The committee is trying to use an open, genuinely bipartisan process to draft S. 870, the Creating High-Quality Results and Outcomes Necessary to Improve Chronic Care Act of 2017 bill, or CHRONIC Care Act bill.
Drafters hope to come up with a package of inexpensive tweaks that will make Medicare friendlier to enrollees who are living with chronic health problems.
The Senate Finance Committee held a hearing on the CHRONIC Care Act bill project Tuesday, and it has scheduled another project session for Thursday.
Sen. Orrin Hatch, R-Utah, the committee chairman, has developed a version of the bill that includes one provision that could let Medicare Advantage plans tiptoe into offering home care benefits.
The tweak would let a Medicare Advantage plan offer new types of supplemental benefits aimed at improving the health or function of chronically ill enrollees. The supplemental benefits would not necessarily have to be health benefits.
Some other provisions in the Hatch draft would affect Medicare accountable care organizations.
An accountable care organization is a group of providers that agrees to work together to coordinate care for a patient and share some of the financial risk involved with providing and coordinating the patient’s care.
One Hatch ACO tweak would, for example, make it easier for ACOs to get paid to offer telehealth services. Another Hatch ACO tweak would let an ACO pay a patient up to $20 to get recommended primary care services.
Sen. Ron Wyden, R-Ore., the highest ranking Democrat on the committee, has put out a statement praising the process used to draft the bill.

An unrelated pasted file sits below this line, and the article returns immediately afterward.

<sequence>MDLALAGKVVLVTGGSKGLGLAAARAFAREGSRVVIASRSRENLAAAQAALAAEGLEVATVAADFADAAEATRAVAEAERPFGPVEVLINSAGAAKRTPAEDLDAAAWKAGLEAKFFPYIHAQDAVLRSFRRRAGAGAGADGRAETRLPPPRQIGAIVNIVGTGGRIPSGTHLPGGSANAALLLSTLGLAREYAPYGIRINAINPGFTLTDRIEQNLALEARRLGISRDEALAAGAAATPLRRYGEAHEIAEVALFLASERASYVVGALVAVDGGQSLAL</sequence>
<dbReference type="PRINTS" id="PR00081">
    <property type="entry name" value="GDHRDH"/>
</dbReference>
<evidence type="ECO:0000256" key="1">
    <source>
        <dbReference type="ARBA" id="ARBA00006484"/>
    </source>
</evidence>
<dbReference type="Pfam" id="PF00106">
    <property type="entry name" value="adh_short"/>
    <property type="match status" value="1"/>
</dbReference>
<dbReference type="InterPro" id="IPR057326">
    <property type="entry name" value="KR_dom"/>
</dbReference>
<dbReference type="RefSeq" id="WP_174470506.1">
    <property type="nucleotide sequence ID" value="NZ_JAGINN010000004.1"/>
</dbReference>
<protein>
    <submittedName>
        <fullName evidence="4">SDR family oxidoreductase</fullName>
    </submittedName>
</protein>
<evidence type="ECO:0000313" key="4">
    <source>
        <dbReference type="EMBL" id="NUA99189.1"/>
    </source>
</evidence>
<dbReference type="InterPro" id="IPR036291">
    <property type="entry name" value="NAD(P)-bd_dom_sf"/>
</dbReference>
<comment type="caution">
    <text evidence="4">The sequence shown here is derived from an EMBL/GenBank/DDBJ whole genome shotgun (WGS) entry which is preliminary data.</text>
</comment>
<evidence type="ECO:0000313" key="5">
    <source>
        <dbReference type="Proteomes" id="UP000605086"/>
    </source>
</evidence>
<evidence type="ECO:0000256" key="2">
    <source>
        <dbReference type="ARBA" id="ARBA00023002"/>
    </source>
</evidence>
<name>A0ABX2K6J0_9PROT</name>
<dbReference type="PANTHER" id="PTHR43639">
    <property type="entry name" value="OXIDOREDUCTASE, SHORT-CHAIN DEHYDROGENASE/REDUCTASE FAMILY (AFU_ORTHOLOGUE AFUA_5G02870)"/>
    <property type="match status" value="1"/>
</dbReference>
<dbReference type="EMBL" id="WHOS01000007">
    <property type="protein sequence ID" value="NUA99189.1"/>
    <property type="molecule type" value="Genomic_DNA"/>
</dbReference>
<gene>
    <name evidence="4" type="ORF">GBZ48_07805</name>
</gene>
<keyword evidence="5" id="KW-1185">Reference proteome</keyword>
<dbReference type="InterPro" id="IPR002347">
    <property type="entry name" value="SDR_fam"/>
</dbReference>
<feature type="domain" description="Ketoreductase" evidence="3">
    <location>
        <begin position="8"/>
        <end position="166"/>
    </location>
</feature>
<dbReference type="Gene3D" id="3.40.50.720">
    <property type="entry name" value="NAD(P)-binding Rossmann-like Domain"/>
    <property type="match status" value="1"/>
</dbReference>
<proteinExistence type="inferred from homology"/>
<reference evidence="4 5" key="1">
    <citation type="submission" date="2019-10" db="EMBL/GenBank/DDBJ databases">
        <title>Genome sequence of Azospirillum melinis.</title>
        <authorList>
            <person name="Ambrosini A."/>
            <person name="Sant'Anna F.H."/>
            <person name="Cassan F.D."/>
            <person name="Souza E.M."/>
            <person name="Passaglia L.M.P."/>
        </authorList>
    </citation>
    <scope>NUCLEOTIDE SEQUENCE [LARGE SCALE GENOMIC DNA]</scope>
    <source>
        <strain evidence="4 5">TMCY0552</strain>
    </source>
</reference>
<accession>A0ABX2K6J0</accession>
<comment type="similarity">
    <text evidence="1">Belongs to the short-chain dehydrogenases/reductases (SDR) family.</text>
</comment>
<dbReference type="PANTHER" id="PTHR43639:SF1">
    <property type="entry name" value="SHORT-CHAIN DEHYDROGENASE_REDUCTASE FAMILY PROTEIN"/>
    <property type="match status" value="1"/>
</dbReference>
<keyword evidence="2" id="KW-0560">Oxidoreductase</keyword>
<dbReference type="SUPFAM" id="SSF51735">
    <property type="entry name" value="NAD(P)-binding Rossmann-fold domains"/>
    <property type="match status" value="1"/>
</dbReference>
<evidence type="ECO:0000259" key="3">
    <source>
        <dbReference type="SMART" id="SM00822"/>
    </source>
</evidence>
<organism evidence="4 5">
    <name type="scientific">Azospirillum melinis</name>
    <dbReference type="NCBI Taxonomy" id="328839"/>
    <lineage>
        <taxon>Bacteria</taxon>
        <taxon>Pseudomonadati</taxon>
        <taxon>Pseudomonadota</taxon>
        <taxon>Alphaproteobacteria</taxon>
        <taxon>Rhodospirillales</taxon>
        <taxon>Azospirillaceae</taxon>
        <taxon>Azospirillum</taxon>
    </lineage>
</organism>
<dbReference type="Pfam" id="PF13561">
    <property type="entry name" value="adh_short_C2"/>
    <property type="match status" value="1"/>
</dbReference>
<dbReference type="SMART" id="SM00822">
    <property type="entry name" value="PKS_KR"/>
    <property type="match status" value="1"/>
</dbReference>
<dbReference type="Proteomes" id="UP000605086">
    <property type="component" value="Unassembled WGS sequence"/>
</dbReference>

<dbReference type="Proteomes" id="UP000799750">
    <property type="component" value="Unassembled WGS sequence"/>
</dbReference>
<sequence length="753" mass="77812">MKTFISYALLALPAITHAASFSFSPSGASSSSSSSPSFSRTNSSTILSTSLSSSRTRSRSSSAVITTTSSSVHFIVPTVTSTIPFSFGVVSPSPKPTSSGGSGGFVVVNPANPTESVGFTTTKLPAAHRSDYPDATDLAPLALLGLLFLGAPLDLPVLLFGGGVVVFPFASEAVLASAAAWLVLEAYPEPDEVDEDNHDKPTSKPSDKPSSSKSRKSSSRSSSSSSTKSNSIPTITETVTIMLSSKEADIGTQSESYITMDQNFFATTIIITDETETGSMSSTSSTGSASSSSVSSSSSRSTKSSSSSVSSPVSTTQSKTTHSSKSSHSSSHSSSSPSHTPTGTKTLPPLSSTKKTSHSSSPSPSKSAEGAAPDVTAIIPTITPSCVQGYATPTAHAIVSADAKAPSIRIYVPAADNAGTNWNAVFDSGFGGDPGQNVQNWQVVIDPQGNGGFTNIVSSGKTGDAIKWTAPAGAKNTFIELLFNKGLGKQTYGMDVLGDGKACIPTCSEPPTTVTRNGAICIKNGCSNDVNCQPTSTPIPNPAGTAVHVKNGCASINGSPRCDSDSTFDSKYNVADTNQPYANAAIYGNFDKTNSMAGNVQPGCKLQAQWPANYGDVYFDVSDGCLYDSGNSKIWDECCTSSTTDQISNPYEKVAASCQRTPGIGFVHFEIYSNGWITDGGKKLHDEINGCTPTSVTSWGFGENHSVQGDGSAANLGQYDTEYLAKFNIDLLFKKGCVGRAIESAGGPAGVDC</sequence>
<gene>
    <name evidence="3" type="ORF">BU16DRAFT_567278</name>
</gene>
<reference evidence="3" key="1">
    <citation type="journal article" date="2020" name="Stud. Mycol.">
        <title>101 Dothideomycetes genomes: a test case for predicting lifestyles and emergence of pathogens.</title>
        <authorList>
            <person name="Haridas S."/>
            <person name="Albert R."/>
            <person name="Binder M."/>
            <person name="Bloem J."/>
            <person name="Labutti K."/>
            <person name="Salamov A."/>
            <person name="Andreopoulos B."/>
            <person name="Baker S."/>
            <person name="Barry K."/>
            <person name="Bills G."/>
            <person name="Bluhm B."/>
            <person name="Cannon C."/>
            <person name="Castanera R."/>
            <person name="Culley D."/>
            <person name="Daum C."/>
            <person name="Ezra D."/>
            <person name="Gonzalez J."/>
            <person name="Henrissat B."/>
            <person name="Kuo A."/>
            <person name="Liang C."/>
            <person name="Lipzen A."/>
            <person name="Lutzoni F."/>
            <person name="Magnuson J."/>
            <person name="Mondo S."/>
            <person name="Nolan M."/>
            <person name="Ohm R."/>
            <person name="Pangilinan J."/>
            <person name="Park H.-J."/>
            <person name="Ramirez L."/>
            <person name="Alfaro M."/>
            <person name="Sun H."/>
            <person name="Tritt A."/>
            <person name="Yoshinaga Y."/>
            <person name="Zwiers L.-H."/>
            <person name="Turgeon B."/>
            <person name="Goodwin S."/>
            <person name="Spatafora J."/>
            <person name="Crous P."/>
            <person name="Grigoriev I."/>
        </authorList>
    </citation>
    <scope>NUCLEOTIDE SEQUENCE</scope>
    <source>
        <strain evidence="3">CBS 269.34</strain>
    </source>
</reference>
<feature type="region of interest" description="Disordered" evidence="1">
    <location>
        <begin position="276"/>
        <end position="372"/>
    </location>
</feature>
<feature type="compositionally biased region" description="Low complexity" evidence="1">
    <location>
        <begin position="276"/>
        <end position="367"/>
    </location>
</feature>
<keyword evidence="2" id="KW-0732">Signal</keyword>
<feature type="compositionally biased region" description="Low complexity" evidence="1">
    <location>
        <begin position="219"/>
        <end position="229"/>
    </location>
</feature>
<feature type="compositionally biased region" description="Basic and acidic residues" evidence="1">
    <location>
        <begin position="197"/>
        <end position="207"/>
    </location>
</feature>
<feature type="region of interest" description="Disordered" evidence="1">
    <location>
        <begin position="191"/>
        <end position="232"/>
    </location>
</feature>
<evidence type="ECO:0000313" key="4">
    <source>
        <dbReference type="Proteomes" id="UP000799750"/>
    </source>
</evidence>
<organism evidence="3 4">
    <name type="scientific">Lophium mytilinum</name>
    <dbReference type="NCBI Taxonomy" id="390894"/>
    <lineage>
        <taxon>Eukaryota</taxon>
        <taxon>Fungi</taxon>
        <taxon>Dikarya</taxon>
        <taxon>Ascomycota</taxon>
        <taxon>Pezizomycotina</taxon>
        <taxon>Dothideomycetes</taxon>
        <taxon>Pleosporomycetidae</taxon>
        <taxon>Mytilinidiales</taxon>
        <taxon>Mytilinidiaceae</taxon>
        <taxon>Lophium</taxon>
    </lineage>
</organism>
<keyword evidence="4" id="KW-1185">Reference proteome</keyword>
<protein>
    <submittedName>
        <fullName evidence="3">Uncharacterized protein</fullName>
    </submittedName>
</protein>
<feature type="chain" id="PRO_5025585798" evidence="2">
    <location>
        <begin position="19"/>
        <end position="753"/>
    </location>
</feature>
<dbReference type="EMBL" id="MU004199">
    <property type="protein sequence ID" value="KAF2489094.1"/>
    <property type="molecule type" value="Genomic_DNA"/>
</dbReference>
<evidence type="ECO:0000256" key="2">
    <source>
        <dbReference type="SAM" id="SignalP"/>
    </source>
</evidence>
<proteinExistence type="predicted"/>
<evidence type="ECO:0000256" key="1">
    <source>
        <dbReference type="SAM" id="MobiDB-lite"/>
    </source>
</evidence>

“Contrast this with the partisan handling of the debate over the future of the Affordable Care Act,” Wyden said in the statement. “In this distance, the doors were open, not closed.”
Senate Finance Committee leaders would like to get the final version of the CHRONIC Care Act bill signed into law by going through “regular order,” meaning that the bill would have to attract bipartisan support in the Senate.
In recent years, congressional leaders have gotten around the need to come up with bipartisan support for bills by passing legislation through the budget reconciliation process.
In the current Congress, for example, Republican leaders can use budget reconciliation to pass legislation with no Democratic votes in either the House or the Senate, if most Republicans in the House and all but two Republicans in the Senate vote for the legislation.
For members of Congress, working to return to considering legislation through regular order is a strategy for increasing the ability of Republicans and Democrats to work together to pass legislation.
— Read 5 Ways a Republican Congress Could Change Health Policy on ThinkAdvisor.